“Companies that are fully funded to production such as Asanko Gold Inc. are less susceptible to changes in their equity prices in the near term.”
TGR: What about companies that may need some funds to get into production, but have decent odds of succeeding?
JM: Castle Mountain Mining, similar to Golden Queen Mining, is working on an open-pit, heap-leach project in California. The difference is that this is not a new permit. The project was grandfathered, as Castle Mountain Mining was a former producer under Viceroy Resource Corp., which produced in the 1990s for about 10 years. In terms of derisking, there is a lot of data there. It is similar to having a gold bulk tonnage sample produced over 10 years. Investors have a good idea of about 50% of the ore that the company could extract and process based on how it performed previously.
Another issue is water, because the throughput rate at the old mine was much lower than envisioned today. The company is doing hydrological work to resolve that issue. The strip ratio is relatively high for its planned scenarios. If the company can increase the interpit slope angle, that could reduce the strip ratio, as well as the drilling program, and could convert more ounces to Indicated in the pit shells. We anticipate a feasibility study by Q1/15. That will be the next big catalyst. Like Golden Queen Mining, what Castle Mountain would like to do is eventually extend the permit boundary and extract more ore. Increasing the throughput is another upside opportunity.
TGR: Do you see Castle Mountain as a possible takeover target?
JM: Yes and we have modeled it as such. We modeled Golden Queen Mining, Asanko Gold and Midway Gold as life-of-mine concerns because we consider the management teams as production focused. Companies like Castle Mountain we consider more as takeout candidates once their projects are derisked, so we have modeled additional funding to arrive at steady-state production level, which is when we believe the project would be more attractive as a takeover candidate.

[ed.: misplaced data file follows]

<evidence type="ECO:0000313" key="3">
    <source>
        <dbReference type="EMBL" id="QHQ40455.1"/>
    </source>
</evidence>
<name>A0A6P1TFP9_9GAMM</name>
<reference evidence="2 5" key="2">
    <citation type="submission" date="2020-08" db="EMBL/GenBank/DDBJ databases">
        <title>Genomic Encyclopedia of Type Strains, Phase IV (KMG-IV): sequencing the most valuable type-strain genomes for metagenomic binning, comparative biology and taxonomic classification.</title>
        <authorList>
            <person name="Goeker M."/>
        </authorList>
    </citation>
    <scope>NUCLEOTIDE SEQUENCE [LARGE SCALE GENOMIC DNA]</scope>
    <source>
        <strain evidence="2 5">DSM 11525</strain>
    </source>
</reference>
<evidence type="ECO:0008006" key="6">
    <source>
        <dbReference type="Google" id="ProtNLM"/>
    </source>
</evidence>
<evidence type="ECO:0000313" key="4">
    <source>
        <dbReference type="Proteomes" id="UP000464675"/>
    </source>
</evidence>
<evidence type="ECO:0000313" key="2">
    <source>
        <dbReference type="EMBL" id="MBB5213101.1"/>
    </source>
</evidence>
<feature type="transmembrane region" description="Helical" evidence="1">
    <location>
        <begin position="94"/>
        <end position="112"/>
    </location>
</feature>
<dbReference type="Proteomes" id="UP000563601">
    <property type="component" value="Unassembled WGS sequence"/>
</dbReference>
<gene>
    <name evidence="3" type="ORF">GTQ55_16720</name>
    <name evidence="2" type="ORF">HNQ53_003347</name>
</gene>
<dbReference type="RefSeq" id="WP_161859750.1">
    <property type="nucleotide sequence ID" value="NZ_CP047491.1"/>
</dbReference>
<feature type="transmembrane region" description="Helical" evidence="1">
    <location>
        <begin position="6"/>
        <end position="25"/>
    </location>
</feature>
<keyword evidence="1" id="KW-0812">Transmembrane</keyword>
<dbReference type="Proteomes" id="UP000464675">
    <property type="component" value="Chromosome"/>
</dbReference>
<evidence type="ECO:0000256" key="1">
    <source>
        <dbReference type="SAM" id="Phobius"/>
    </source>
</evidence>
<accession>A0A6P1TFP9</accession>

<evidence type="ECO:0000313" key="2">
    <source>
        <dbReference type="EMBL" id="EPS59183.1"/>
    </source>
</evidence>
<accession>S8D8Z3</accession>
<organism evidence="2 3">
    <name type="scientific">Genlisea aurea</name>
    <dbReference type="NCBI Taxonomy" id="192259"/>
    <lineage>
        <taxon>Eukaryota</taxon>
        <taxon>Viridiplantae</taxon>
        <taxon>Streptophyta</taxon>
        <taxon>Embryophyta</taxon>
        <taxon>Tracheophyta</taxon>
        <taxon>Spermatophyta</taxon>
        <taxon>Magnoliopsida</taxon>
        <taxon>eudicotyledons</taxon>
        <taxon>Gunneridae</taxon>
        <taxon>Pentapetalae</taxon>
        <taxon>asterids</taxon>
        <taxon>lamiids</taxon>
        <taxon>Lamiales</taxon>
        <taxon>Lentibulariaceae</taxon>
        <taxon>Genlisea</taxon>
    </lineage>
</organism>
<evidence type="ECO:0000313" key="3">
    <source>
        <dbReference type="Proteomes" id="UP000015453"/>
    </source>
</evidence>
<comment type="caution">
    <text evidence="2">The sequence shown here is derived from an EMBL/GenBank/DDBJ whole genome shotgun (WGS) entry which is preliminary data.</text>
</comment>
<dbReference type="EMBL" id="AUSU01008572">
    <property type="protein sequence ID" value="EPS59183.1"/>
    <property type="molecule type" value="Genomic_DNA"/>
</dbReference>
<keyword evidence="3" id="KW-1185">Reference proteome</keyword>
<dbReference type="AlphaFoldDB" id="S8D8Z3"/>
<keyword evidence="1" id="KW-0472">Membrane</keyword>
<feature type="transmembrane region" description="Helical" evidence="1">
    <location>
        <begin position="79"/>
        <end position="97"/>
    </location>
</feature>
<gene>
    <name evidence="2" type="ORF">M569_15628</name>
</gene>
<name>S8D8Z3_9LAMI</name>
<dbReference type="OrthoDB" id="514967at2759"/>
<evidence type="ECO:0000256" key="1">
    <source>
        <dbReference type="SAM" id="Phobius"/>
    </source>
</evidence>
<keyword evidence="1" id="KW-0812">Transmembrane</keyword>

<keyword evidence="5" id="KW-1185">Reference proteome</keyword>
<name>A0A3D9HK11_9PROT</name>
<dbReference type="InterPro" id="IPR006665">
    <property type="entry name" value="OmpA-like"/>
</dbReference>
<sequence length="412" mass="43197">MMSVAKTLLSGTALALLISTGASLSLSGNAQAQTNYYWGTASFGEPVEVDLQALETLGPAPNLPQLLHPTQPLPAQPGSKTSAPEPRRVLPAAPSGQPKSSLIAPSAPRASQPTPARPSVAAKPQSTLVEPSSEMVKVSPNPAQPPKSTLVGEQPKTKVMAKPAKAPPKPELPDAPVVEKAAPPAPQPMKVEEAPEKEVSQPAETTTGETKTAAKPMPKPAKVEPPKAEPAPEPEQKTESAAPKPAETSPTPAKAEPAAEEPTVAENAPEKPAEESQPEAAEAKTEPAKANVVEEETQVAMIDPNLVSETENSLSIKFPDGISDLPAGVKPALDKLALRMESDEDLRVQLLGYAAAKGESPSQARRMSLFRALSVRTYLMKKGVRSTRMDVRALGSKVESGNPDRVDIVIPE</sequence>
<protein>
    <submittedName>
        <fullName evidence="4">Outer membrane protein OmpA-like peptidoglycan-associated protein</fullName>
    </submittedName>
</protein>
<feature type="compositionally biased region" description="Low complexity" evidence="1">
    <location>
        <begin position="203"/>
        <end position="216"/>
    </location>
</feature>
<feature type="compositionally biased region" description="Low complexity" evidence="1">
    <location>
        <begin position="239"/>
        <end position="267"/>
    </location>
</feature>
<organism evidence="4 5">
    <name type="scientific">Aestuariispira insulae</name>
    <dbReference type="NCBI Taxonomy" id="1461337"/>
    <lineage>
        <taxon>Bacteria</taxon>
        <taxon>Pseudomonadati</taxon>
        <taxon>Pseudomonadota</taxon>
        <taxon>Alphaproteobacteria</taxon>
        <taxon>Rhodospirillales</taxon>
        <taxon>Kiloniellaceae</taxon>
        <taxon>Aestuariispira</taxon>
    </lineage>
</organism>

TGR: Speaking of mergers and acquisitions, one of the companies you mentioned on our Natural Resources Watchlist jumped more than 90% when it was taken out by a major. Tell me, what junior is ready for the next big buyout?
JM: Explorers of interest include Constantine Metal Resources, which is advancing a polymetallic, volcanogenic massive sulphide (VMS) deposit in southeast Alaska that has attracted Dowa Metals and Mining Co. Ltd. as a joint venture partner. Dowa is earning a 49% stake in the Palmer project by funding US$22M of work over a four-year period. We recently completed a site visit to the project, which is located in a geological terrane that hosts a number of VMS deposits including Greens Creek and Windy Craggy.
Also of note is Calibre Mining (CXBMF), which has a project portfolio in Nicaragua. It has two joint ventures, one with Iamgold (IAG) and the other with B2Gold (BTG), where both the producing companies are earning in by spending $5–6M over the next three years. The joint ventures provide a diverse pool of potential suitors and the company recently raised funds to explore the project that it owns 100% of.
TGR: Well, we will watch all of those get rich slow schemes together. Thank you for your time.
JM: Thank you.
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Joe Mazumdar joined Canaccord Genuity in December 2012 from Haywood Securities, where he also was a senior mining analyst focused on the junior gold market. The majority of his experience is with industry including corporate roles as director of strategic planning, corporate development at Newmont in Denver and senior market analyst/trader at Phelps Dodge in Phoenix. Mazumdar worked in technical roles for IAMGold in Ecuador, North Minerals in Argentina/Chile and Peru, RTZ Mining and Exploration in Argentina and MIM Exploration and Mining in Queensland, Australia, among others. Mazumdar has a Bachelor of Science in geology from the University of Alberta, a Master of Science in geology and mining from James Cook University and a Master of Science in mineral economics from the Colorado School of Mines.